Department of the Interior

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For Immediate Release:
December 22, 2005
Dan DuBray, 202-208-6415
or Pamela Williams, 202-208-1442

Interior Secretary Norton Signs Landmark Arizona Water Rights Settlements

WASHINGTON -- Secretary of the Interior Gale Norton has signed major water rights agreements authorized by the Arizona Water Settlements Act, an important step toward resolving critical water issues facing the state and its Indian tribes.

On Dec. 21, 2005, Norton signed the Gila River Indian Community Water Rights Settlement Agreement which confirms the Community's claim to 653,500 acre-feet of water annually, provides federal funding for water development projects, assures rights to use existing water delivery systems, and adds protections for the Community's groundwater supplies.

The Secretary also signed the New Mexico Consumptive Use and Forbearance Agreement. Negotiated among Arizona parties and the federal government, the agreement allows for a water exchange so that New Mexico may obtain water from the Gila River if it decides to build a water storage and diversion structure in New Mexico.

Under the Arizona Water Settlements Act, several other agreements are to be implemented, including the Southern Arizona Indian Water Rights Settlement, which resolves water rights claims of the Tohono O'odham Nation. Work on that and other settlement agreements continues.

"These agreements are the beginning of a comprehensive arrangement that will allow all groups served by the Central Arizona Project -- tribes, cities and farmers -- to share equitably in the benefits of the project for decades to come," Norton said. "These settlements help to reduce conflict and bring a new era of certainty for water users throughout the Colorado River region."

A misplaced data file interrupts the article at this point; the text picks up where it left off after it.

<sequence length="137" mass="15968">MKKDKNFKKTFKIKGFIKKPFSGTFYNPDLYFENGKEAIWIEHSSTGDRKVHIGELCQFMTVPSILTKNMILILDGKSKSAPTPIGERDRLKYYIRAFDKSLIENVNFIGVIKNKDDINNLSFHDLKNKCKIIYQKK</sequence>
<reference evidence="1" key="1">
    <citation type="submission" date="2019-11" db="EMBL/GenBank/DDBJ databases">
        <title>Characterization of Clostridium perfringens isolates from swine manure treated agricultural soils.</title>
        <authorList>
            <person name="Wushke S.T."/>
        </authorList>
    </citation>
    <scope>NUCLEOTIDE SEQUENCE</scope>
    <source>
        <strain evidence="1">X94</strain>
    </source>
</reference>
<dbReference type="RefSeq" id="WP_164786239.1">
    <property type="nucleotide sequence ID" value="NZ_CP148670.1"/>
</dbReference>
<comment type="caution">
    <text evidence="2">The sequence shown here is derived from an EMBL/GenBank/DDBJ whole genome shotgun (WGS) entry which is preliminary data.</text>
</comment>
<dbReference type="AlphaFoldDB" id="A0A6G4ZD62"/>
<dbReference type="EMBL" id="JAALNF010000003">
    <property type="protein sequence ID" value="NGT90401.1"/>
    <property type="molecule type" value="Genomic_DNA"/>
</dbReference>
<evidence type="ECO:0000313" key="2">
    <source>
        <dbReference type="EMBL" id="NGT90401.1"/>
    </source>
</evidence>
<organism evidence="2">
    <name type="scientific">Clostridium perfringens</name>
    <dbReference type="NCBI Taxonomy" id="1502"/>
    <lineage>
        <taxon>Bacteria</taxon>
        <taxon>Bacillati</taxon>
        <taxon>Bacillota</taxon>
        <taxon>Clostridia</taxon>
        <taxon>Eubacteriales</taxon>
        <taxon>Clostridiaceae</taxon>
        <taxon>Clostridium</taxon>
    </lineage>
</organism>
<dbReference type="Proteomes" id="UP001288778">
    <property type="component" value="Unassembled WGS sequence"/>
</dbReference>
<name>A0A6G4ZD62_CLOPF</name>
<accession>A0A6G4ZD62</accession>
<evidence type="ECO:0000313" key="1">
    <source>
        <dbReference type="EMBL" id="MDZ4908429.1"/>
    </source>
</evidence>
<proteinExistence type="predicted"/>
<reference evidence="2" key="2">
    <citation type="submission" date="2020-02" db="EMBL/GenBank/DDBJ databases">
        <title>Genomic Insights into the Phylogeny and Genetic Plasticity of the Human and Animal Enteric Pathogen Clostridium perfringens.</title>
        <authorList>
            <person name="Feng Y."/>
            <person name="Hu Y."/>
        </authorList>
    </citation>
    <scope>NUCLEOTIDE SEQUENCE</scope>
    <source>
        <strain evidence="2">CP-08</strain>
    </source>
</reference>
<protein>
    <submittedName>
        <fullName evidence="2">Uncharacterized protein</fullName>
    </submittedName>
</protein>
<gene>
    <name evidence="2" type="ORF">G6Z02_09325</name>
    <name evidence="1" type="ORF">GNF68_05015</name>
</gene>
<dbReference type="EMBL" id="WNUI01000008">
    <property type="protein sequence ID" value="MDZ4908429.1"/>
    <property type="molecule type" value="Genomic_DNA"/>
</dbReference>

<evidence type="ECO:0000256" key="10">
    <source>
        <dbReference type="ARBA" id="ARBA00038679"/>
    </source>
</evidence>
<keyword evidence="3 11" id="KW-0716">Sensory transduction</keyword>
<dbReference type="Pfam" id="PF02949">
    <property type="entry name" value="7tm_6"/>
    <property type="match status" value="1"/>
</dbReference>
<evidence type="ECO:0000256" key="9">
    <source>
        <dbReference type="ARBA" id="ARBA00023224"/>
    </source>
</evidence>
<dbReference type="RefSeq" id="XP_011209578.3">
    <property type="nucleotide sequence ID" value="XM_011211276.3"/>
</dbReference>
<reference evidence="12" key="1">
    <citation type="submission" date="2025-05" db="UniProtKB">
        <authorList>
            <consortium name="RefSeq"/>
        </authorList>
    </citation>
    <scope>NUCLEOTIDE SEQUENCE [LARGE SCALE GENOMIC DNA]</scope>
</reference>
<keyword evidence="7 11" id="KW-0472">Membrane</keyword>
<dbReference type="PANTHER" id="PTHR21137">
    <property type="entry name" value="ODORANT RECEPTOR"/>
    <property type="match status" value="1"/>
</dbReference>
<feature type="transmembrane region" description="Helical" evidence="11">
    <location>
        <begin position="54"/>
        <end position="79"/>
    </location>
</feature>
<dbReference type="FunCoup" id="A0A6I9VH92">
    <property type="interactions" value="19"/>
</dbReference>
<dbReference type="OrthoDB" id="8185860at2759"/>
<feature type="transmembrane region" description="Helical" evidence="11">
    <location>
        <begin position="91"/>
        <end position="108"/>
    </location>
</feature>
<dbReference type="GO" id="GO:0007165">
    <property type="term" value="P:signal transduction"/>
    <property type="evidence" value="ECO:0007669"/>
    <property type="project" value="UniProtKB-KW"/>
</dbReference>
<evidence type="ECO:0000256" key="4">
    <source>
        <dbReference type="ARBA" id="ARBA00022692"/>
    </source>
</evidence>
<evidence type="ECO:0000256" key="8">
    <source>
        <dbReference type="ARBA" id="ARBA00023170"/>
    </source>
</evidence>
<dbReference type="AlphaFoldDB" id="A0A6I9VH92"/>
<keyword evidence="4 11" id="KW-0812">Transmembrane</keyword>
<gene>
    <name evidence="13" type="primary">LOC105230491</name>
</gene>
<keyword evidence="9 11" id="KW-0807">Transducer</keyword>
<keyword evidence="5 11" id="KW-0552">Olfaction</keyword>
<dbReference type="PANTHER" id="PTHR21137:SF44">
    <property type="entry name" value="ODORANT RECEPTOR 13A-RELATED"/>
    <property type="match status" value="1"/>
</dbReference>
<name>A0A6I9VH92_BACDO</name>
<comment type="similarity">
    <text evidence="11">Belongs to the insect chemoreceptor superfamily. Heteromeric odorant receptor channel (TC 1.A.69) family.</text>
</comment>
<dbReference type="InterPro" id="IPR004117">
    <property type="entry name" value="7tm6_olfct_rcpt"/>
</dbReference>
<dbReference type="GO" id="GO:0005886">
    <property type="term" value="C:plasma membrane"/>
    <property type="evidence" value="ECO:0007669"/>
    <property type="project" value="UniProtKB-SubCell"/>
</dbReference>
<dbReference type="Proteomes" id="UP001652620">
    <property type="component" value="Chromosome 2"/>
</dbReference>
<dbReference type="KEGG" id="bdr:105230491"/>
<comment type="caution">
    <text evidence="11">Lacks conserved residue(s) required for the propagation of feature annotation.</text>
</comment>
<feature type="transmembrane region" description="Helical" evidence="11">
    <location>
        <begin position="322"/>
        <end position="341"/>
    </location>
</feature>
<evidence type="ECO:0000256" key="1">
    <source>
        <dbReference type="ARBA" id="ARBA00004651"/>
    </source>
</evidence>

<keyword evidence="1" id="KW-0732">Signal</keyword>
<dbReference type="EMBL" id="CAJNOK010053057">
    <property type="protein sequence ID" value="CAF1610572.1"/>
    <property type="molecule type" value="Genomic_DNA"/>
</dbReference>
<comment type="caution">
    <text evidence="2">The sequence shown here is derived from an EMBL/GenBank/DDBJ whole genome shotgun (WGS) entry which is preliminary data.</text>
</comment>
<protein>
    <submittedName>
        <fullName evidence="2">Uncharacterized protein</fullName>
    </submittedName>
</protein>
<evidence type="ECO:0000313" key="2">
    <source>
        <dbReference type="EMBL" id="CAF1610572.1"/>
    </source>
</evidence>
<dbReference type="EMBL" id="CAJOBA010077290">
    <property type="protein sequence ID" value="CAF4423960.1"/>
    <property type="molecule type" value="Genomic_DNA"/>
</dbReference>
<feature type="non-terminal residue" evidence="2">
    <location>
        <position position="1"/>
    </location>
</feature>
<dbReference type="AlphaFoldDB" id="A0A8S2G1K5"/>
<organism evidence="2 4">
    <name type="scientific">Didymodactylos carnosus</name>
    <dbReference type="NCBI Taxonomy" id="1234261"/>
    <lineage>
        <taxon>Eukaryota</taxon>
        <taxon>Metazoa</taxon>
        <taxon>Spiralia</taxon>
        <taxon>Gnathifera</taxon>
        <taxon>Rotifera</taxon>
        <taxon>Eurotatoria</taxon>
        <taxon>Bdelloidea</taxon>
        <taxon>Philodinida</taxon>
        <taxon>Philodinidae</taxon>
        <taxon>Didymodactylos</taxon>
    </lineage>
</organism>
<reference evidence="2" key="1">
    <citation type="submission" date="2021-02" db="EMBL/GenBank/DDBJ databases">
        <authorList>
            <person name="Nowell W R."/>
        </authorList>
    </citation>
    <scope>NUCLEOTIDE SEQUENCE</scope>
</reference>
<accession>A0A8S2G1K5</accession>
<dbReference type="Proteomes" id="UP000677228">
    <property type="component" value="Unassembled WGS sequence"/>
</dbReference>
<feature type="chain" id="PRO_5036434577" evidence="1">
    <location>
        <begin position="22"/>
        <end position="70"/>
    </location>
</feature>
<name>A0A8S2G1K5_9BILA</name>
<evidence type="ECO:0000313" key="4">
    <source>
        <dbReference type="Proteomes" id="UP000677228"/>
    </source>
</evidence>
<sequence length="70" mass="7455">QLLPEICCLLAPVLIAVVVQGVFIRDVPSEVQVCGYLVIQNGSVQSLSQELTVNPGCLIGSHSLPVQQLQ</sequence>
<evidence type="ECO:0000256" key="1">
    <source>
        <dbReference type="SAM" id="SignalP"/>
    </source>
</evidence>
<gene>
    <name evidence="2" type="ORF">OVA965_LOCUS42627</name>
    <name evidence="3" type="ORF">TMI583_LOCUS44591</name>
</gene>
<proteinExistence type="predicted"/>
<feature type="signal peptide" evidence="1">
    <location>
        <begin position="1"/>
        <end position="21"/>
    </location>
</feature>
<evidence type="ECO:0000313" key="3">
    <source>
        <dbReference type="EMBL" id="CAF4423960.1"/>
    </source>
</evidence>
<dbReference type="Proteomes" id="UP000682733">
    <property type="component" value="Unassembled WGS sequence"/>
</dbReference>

Norton thanked Sens. Jon Kyl, Pete Domenici and Jeff Bingaman and Rep. J.D. Hayworth for their efforts on the Arizona Water Settlements Act and commitment to resolving these issues.

The Gila River Indian Community's claims are among the largest Indian water rights claims in the West and have contributed to uncertainty over future water availability for Arizona cities, towns, utilities, industry, and agriculture.

Under the Arizona Water Settlements Act, Norton was required to execute the agreements if they did not conflict with the Act. Attorneys from the Departments of the Interior and Justice worked closely with settlement parties during the past year to identify and rectify any conflicts and inconsistencies between the Act and the agreements.

The Act, which President Bush signed on Dec. 10, 2004, was the result of more than a decade of negotiations among representatives of the federal government, the states of Arizona and New Mexico, local governments, the Gila River Indian Community, the Tohono O'odham Nation and other Native American communities in the region.

"A comprehensive approach is the right way to resolve longstanding disputes regarding the use of the Central Arizona Project and this portion of Arizona's allocation from the Colorado River," Norton said "These parties have worked together to solve problems cooperatively rather than through decades of litigation. I salute their accomplishment."